As far as I can see, creating graphic design goes through two main steps.

  1. Coming with up an idea.
  2. Turning the idea into a real design.

I find that I am stuck in the first step.

I am new to graphic design with little professional training or real project experiences.

I love this field and can feel a bunch of lovely visual ideas constantly emerging in my head.

The disappointing fact is I can neither make those ideas into real designs nor become satisfied with the work I have attempted (both possibly because of my lack of skills and experience).

I believe there are some (possibly many) of you who have gone through this anxious period and I wonder how you have reacted to make yourself better at turning visual thoughts into real designs.

  • 2
    Here is a similar question with some great answers that might point you in the right direction: Overcoming creative blocks: how to break out of current mindsets
    – JohnB
    Dec 28, 2012 at 3:03
  • 4
    Having a real project and a deadline helps — if you have to finish something, then you will, even if it doesn't turn out as well as you hoped. Rinse and repeat until you have enough experience and are happy with the results. Dec 28, 2012 at 3:44
  • 1
    My answer to the question John linked to deals directly with your challenge. I hope you find the ideas there helpful. If you have the ideas all you need now is experience! Go out and start making things and see what happens. Dec 28, 2012 at 5:30
  • I think this is different to the creative blocks question: that's about getting fresh ideas, this is about taking an idea and making it happen without getting frustrated. I think "first step" means the step between 1 and 2. Dec 29, 2012 at 17:12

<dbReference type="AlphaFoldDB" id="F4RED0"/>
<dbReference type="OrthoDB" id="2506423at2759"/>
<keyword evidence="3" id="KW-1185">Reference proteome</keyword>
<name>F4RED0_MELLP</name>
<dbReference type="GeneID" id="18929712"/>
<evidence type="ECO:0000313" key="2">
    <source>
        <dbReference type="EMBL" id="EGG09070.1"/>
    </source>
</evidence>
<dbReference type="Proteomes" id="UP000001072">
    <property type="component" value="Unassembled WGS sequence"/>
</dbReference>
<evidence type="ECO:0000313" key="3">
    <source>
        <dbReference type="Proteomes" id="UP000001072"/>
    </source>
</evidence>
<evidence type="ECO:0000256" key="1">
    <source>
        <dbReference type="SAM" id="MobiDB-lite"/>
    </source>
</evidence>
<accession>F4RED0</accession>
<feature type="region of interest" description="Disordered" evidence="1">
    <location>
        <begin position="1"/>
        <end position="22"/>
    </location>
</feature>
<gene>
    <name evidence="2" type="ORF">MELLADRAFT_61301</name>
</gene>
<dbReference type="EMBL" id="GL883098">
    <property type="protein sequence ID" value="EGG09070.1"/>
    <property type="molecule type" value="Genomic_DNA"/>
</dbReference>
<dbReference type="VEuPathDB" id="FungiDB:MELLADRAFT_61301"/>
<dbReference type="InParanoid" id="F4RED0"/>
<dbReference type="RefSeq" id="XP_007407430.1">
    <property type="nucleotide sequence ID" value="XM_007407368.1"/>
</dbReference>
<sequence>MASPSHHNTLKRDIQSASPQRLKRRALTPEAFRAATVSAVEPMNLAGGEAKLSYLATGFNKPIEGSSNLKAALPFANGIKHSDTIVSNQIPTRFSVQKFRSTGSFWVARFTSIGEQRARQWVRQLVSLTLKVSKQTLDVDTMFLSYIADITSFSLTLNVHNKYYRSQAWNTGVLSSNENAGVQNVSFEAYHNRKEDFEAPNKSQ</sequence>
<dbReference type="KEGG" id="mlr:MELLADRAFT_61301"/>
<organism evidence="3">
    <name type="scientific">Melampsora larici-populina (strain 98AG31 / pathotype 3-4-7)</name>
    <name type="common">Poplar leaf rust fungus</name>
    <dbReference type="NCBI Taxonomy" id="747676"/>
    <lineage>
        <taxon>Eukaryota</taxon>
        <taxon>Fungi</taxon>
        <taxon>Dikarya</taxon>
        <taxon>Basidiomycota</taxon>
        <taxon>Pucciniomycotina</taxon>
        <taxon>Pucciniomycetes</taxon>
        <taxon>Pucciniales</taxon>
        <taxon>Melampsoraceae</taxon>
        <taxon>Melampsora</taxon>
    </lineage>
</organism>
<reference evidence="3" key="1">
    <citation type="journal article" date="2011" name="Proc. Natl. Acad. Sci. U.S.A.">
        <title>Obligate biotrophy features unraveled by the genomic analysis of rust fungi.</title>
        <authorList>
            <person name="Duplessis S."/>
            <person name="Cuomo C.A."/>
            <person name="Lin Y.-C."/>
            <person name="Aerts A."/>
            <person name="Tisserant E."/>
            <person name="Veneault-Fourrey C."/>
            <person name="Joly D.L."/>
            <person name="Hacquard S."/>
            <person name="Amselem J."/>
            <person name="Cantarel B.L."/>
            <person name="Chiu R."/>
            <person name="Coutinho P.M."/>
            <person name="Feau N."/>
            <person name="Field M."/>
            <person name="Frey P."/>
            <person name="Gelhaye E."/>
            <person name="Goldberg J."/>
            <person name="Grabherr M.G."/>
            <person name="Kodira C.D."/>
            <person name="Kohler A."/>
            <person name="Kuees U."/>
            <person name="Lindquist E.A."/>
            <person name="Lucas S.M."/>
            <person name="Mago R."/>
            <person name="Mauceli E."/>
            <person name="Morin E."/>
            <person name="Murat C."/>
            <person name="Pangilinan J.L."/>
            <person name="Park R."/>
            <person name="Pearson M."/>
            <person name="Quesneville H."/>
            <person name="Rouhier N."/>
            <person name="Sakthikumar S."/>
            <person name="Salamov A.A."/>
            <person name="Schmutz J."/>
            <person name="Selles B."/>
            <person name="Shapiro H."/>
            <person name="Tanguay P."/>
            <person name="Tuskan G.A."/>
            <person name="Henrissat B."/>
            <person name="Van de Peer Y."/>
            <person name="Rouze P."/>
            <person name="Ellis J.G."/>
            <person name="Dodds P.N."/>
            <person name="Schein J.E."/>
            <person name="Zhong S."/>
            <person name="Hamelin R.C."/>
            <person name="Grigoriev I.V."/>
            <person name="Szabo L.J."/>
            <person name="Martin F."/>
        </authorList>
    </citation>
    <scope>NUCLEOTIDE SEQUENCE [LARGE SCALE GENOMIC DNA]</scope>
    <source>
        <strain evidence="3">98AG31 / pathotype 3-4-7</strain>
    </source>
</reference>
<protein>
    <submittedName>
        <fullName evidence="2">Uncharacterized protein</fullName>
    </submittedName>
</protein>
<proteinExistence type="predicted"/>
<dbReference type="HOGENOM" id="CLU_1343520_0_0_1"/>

3 Answers 3


If you need ways to come up with more ideas, then check out the post referenced in the comments.

If the question is more about having ideas and getting them turned into reality, well, this is a big challenge of being a designer.

Sketch out your ideas. Get them out of your head and onto paper or on the screen. Do it with the mindset that the sketches can be quick and rough. This archives your ideas and helps you start to develop the idea further.

If executing ideas is a problem for you, you'll find that getting better takes practice. If you want to get better at math, you learn about math and then solve math problems. So if you want to get better at design, study good designs and then try to make your own. Every time you see something you like, be analytical about it. Why do you like it? What's creative about it? Would you do anything differently? As an example, I love logos that use negative space, and so when I see that it inspires me and reminds me to try and use the negative space when I make a logo.

Finally, realize that sometimes the idea in your head just won't work as a design on paper. That's not necessarily a failure on your part. I've been working on an identity project, and we wanted to try to integrate the concept of flipping into the logo. I thought to myself, "wouldn't it be so cool if the logo was an ambigram?" I spent a day or two trying to make it work, but at the end of the day I couldn't get it to be very intelligible, let alone clear and distinct enough to be a workable logo. So the idea had to be scrapped. But now I know! It's no longer an idea burning in my head; it's now something that I can move on from.

Practice, practice, practice. Some people may be inherently more creative than others, but it's also true that those who work to be more creative become more creative.


In terms of handling all the ideas that bombard you throughout your day, while you're sleeping, when you wake, when you fall down the stairs and hit your head really hard ...

The best technique is to capture everything.

Everything. None of it is junk. At least not until you've analyzed it after the fact. Then you can call it junk. Maybe. After your head trauma has healed.

Be prepared to capture a fleeting idea at any moment.

I follow a strict rule of always having sketch supplies on hand. Anything will do:
Pockets: Small scraps of paper and a pen.
Office: A full array of tools and high quality paper.

The ability to draw is an invaluable skill.